Tiger Airways is launching a "free ticket" promotion to coincide with its first anniversary of flying in Australia on Sunday.
- Tiger launches 'free seat' sale
- Passengers pay taxes, charges
- Qantas extends two-for-one deal
Passengers will only have to pay taxes and charges of up to $39.90, and credit card fees, to fly on most Tiger routes between February 1 and June 30 next year.
The promotion, with more than 100,000 seats on offer, will be available on all the airline's domestic routes with the exception of flights to and from Perth.
The sale is just one of the aggressive promotions being undertaken by airlines to stem the fall in demand for air travel.
Qantas has announced a two-for-one international sale as it feels the pinch of the decline in international travel. Cathay Pacific and Singapore Airlines recently reported a slowdown in growth and painted an ominous picture of their prospects.
"With fuel and aircraft related payments in US dollars, the sharp appreciation of the US dollar and the concurrent depreciation of the euro, UK pound and Australian dollar … is an adverse development," Singapore Airlines said this month. "Although advance bookings for the immediate next quarter are holding up reasonably well, there are signs of weakness beyond that."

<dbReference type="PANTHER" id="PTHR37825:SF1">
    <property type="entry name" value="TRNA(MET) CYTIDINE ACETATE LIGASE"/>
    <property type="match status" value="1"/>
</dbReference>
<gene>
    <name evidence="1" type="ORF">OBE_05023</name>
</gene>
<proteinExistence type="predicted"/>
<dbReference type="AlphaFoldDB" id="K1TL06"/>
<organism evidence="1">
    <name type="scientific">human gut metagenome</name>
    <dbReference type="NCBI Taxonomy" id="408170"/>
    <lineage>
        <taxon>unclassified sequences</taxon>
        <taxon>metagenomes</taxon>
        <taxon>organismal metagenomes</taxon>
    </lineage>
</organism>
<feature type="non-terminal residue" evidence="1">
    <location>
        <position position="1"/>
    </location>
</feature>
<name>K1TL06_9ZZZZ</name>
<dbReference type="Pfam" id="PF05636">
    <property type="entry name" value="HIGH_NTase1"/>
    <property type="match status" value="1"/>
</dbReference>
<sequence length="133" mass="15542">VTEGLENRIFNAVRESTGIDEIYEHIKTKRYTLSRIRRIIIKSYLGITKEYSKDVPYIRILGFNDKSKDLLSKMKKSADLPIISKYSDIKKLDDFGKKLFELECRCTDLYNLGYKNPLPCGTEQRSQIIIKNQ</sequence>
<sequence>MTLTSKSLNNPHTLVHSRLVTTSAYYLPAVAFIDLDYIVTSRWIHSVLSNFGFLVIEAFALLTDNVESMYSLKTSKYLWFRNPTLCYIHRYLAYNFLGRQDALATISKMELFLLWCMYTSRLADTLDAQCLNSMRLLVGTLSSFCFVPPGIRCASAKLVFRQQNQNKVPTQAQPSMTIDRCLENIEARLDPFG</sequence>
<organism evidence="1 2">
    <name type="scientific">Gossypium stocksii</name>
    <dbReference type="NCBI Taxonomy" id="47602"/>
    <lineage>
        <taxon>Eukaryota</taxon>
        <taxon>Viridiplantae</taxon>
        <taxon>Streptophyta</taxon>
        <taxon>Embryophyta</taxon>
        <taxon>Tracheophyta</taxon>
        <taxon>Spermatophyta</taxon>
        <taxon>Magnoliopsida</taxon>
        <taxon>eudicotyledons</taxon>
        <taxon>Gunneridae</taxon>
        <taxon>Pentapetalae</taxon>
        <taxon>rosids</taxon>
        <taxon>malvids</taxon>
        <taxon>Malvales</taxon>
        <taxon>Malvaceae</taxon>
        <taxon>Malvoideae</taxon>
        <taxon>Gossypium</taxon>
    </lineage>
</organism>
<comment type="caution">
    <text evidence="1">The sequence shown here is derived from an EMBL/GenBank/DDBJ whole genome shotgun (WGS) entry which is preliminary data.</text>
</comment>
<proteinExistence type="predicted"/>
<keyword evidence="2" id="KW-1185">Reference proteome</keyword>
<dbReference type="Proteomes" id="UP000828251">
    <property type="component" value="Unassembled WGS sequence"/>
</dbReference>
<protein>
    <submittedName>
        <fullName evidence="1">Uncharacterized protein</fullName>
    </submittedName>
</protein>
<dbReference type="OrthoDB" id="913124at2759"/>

Those comments have been echoed by Qantas, which has extended its two-for-one deal until midnight tonight.
Under the Qantas deal, two Melburnians can fly from here to Los Angeles return for $2974 or to London return for $3036, the average price of a single return ticket.
Qantas executive general manager John Borghetti told Fairfax Media that the global financial crisis had resulted in fewer people travelling.
However, the two-for-one promotion had sold "many thousands of seats", which prompted the decision to extend the offer.
"You could call it Qantas' own stimulus package," Mr Borghetti said. "We have seen booking rates weaken over the last few weeks and we saw this as a good way to stimulate demand, not just out of Australia but globally."
Mr Borghetti denied that Qantas was bleeding money on the offer, saying the deal would prevent flights taking off with empty seats. Last week Qantas reported a 7.2% drop in passengers travelling overseas and a 4.9% fall in domestic travel.
However Qantas budget offshoot Jetstar, which put more seats into the market, experienced a 12.1% increase in domestic travel and a 36.5% increase in international passengers.
Tiger Airways Australia's managing director, Shelley Roberts, said budget-conscious passengers were starting to turn to the low-cost carriers.
"That is what our experience has shown in Europe and, given that our forward-booking process is strong and the low fares that we have in the market, I would say that that is playing out in Australia," she said.